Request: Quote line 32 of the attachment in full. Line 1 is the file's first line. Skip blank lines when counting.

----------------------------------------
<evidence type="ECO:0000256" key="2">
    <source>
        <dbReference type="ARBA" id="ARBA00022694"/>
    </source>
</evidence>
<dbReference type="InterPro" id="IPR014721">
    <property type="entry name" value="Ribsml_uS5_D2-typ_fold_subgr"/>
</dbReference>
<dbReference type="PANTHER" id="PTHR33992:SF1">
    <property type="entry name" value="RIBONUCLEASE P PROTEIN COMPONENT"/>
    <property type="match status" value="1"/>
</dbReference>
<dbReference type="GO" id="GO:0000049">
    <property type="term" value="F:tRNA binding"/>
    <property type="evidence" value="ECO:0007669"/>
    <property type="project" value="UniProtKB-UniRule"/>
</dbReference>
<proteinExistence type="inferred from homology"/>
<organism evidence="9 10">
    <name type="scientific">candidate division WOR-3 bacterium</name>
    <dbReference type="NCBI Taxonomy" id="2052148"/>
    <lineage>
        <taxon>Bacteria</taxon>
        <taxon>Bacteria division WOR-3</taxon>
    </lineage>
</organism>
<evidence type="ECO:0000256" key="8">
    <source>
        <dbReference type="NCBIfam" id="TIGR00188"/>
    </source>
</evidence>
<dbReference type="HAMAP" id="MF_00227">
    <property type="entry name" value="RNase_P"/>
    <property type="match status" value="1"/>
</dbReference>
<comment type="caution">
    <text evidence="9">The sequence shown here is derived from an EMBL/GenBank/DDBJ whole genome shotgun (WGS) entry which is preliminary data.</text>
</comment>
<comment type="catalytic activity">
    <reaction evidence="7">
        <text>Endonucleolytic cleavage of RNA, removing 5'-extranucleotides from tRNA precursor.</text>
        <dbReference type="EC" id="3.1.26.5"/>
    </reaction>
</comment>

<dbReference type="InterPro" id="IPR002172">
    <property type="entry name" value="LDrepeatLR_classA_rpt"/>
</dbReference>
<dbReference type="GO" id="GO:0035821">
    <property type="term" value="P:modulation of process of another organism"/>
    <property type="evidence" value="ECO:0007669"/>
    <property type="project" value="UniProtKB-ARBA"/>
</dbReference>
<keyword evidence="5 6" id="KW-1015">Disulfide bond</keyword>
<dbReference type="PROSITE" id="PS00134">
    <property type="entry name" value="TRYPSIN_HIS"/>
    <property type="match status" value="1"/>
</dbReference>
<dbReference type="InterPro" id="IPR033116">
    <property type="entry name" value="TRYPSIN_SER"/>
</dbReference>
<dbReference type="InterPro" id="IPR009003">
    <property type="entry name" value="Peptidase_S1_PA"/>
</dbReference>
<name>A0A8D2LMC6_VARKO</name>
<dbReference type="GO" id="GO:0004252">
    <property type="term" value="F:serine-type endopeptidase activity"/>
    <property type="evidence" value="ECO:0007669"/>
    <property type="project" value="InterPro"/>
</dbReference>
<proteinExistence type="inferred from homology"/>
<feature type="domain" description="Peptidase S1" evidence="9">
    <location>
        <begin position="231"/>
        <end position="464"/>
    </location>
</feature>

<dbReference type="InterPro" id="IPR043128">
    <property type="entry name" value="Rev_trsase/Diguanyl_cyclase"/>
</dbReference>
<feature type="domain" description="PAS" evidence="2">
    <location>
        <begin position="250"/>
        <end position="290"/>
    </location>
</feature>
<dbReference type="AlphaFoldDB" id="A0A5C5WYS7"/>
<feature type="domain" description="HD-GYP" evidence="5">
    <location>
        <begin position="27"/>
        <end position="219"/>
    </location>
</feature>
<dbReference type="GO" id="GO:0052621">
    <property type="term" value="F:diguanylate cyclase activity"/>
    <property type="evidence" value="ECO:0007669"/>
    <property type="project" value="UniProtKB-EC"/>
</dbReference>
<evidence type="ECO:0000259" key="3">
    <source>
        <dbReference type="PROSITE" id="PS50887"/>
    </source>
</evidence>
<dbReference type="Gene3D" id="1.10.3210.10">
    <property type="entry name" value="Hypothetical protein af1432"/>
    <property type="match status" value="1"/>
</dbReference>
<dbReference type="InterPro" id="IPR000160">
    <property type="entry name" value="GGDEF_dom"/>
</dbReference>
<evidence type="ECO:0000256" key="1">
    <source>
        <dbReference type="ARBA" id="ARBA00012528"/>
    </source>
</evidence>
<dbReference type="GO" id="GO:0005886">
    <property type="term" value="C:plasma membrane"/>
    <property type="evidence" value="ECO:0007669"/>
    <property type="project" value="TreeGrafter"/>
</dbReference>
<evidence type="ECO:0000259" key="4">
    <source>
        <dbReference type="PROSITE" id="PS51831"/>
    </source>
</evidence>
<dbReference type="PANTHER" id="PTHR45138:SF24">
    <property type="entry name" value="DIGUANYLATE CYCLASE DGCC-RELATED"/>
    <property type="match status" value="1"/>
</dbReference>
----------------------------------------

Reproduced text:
<dbReference type="HAMAP" id="MF_00227">